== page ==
Until he lost his job, Jim MacPherson figures, he had worked every day of his life since he was 15. Now, after 18 months of desperately seeking new work, MacPherson is among the estimated 2.1 million US workers, including 30,000 in Massachusetts, who have been without jobless benefits since Congress allowed an extension of the federal program to expire in early June.
This week, with unemployment still at its highest level in more than a quarter-century and hiring down to a crawl, the US Senate will try again to break a stalemate over extending through Nov. 30 the emergency benefits that allowed unemployed workers to collect for up to 99 weeks. The legislation has become tied up in deficit politics, with Republicans, including Senator Scott Brown, insisting that the $33 billion cost of the extension not be added to the nation's burgeoning debt. Brown has proposed legislation that he says would pay for the benefits with unspent stimulus funds.
Some Republicans and economists have even argued that the time has come to end the extensions, which they say is providing incentives to turn down work.
"If the goal is to get people back to work, why tie the money to the condition that you stay unemployed?'' said David Tuerck, executive director of the conservative Beacon Hill Institute at Suffolk University.
But other economists say hiring remains so weak and unemployment so high that extensions will provide much-needed support for the economy.
"The vast majority of unemployed are hard-pressed to find a job, and the risks of not passing the extensions are too great,'' said Mark Zandi, chief economist at Moody's Analytics in West Chester, Pa. "It could reignite the foreclosure crisis, and if the economy swamps again, there is no response.''
In the meantime, those who have lost benefits are clinging to the hope that they'll find new jobs while wondering how they'll pay mortgages, keep food on the table, or send children to college. Here are some of their stories.
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The desire to work was never a problem for Jim MacPherson. He spent 28 years at the same construction equipment rental company, putting in 10- to 12-hour days. When the firm laid him off at the end of 2008, he had 29 unused personal days.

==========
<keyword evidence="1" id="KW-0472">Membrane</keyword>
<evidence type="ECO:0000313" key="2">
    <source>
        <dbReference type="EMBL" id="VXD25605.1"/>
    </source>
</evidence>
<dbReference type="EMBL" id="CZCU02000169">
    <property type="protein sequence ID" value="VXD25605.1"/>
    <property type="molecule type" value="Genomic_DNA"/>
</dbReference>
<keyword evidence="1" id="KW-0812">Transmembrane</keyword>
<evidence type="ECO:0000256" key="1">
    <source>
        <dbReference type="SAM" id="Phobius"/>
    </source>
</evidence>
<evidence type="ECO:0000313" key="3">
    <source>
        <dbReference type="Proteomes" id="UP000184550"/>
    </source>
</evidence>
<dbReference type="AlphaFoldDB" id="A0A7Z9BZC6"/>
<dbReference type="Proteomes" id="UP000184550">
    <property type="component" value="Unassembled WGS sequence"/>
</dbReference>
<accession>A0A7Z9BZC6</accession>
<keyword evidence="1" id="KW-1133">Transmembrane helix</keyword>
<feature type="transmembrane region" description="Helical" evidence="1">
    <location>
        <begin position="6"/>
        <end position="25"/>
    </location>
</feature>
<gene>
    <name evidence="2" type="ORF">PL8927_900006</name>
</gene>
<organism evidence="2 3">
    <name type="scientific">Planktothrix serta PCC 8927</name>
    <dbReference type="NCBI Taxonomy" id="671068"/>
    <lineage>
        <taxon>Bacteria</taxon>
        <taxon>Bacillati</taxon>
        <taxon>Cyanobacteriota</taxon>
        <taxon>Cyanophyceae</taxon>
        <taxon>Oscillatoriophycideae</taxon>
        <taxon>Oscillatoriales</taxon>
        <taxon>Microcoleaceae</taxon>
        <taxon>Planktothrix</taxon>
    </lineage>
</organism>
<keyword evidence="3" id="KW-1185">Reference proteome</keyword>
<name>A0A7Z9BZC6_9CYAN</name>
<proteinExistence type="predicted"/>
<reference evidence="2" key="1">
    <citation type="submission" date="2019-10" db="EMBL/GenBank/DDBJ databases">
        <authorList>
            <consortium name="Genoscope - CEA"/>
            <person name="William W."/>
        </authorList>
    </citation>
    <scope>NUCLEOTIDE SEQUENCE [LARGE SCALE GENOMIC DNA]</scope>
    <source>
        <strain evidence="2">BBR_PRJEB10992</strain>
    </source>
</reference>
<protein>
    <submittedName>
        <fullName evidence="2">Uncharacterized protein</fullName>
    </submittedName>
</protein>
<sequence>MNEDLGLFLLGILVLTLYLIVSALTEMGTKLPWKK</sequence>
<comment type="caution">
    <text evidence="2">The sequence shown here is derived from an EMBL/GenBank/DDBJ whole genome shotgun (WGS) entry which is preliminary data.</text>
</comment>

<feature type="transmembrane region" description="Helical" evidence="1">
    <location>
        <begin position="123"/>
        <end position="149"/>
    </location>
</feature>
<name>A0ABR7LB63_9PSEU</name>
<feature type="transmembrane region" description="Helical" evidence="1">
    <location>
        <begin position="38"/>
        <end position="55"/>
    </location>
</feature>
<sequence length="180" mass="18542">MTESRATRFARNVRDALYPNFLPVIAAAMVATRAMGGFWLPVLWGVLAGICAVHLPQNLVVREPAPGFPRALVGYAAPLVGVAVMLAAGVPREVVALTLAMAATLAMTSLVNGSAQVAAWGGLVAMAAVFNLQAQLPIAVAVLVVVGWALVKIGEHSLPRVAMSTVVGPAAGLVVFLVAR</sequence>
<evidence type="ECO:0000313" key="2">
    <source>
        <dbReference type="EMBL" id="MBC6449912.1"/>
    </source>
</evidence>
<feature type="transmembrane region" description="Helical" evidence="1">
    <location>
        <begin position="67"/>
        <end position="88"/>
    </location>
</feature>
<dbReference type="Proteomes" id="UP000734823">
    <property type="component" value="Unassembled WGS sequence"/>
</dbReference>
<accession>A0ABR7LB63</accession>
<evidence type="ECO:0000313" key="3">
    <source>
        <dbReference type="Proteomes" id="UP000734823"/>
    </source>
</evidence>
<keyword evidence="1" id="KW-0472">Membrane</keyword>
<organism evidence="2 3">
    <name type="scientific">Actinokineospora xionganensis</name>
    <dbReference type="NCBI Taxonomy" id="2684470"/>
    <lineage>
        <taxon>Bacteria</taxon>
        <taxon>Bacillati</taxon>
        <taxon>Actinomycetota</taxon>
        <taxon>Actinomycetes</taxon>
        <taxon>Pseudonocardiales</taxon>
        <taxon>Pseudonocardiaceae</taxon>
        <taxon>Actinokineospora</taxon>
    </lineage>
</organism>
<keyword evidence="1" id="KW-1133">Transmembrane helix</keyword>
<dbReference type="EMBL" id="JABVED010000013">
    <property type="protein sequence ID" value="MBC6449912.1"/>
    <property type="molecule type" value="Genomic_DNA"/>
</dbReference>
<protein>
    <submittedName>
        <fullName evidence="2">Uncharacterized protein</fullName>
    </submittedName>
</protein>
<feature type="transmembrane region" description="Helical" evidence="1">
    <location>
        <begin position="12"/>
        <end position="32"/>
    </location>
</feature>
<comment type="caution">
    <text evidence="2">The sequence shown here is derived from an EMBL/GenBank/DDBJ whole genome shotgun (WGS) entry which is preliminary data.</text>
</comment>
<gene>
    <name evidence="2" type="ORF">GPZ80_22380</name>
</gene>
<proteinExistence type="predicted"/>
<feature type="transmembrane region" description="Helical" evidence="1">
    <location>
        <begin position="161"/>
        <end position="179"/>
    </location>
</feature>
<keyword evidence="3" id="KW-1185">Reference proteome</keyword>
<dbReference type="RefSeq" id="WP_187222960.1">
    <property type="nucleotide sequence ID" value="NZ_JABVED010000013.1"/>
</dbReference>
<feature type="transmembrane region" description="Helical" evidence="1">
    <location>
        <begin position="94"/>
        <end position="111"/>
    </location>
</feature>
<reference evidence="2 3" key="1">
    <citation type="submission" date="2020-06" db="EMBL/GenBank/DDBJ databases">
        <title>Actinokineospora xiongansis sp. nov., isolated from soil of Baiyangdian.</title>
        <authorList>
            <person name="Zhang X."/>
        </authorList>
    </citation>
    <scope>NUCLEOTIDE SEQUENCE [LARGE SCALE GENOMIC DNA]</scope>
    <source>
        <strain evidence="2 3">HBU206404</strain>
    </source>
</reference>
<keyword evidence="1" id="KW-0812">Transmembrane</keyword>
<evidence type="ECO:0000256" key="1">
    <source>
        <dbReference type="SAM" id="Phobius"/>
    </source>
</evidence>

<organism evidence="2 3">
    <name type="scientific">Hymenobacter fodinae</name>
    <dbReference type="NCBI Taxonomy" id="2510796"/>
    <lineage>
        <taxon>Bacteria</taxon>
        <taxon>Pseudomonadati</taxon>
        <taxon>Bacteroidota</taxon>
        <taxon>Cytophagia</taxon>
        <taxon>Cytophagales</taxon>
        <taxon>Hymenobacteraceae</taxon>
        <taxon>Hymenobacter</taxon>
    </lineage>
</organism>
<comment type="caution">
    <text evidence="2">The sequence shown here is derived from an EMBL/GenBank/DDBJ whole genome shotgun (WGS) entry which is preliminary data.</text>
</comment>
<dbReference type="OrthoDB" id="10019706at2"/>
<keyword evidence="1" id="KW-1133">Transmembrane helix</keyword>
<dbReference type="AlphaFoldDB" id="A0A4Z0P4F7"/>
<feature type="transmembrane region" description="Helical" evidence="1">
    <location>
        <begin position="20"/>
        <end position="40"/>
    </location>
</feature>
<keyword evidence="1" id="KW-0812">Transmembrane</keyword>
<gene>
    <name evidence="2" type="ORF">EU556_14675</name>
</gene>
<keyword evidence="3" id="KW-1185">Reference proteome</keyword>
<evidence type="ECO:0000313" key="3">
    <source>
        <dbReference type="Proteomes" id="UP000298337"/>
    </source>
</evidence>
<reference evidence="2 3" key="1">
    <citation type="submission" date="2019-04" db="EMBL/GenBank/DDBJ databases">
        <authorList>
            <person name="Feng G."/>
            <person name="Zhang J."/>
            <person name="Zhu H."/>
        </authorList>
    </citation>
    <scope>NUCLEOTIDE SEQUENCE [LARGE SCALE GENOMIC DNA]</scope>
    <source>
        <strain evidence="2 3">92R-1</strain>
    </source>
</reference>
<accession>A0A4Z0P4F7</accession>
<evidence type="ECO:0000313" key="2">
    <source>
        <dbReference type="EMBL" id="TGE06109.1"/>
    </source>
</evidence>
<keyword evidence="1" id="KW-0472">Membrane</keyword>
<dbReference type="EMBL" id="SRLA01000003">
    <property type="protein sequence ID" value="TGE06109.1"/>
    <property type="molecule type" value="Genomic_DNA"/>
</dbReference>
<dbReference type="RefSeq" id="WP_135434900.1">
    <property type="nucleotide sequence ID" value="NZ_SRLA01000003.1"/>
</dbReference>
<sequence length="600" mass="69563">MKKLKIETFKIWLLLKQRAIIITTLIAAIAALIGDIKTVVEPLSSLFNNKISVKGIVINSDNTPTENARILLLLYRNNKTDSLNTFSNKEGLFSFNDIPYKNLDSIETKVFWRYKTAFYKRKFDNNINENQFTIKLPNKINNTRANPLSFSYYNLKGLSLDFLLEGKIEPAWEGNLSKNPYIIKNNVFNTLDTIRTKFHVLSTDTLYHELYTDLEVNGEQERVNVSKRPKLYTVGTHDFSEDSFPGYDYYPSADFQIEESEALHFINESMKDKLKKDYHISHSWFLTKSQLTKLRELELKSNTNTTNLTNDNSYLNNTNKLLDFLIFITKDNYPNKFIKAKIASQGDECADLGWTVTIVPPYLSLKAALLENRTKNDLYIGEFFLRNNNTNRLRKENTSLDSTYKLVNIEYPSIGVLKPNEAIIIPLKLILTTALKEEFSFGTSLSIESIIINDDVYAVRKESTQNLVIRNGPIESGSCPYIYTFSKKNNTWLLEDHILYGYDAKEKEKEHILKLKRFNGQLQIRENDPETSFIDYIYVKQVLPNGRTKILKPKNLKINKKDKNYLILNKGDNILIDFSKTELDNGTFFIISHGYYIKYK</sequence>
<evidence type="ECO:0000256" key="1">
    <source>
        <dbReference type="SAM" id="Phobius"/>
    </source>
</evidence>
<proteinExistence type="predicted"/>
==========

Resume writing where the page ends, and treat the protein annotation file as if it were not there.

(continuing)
But MacPherson, 51, of Holbrook, has found that desire is not enough. He has sent out scores of resumes; networked with colleagues, friends, and friends of friends; and tried to transfer his purchasing and inventory management skills to other industries. Recently, he thought he might get an offer from a local hospital - until administrators imposed a hiring freeze.
MacPherson also thought he would get another extension to his unemployment benefits, which ran out two weeks ago. "It's not a matter of giving people money,'' he said. "It's giving us more time, because the jobs are not there.''
For MacPherson, whose wife works on a per diem basis at South Shore Hospital in Weymouth, the loss of benefits is making a tough situation tougher. The father of three, MacPherson drained his savings to cover health insurance costs, particularly important because his 13-year-old daughter has diabetes.
Already, MacPherson said, he and his family are doing all they can to make ends meet. When MacPherson takes his daughter to Children's Hospital in Boston for diabetes treatments, he donates platelets to get free parking and save $15. He has even participated in four nutritional studies at Tufts University, earning $500 for each.
Soon, he said, he'll have to tap into his retirement account to pay the mortgage. Meanwhile, his oldest daughter, 17, is increasingly stressed about the cost of college. MacPherson keeps trying to assure her that he'll find a way.
"The unemployment checks meant I could pay my mortgage and keep food on the table,'' he said. "Right now, I am just trying to keep a positive outlook that tomorrow will bring that phone call.''
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After she was laid off from her job of 16 years, the easiest thing for Karen Bureau of Methuen would have been just to stay home. Diagnosed with muscular dystrophy at 12, and dependent on a motorized wheelchair and home health aides, it takes her up to three hours to wash, dress, and get ready to leave the house.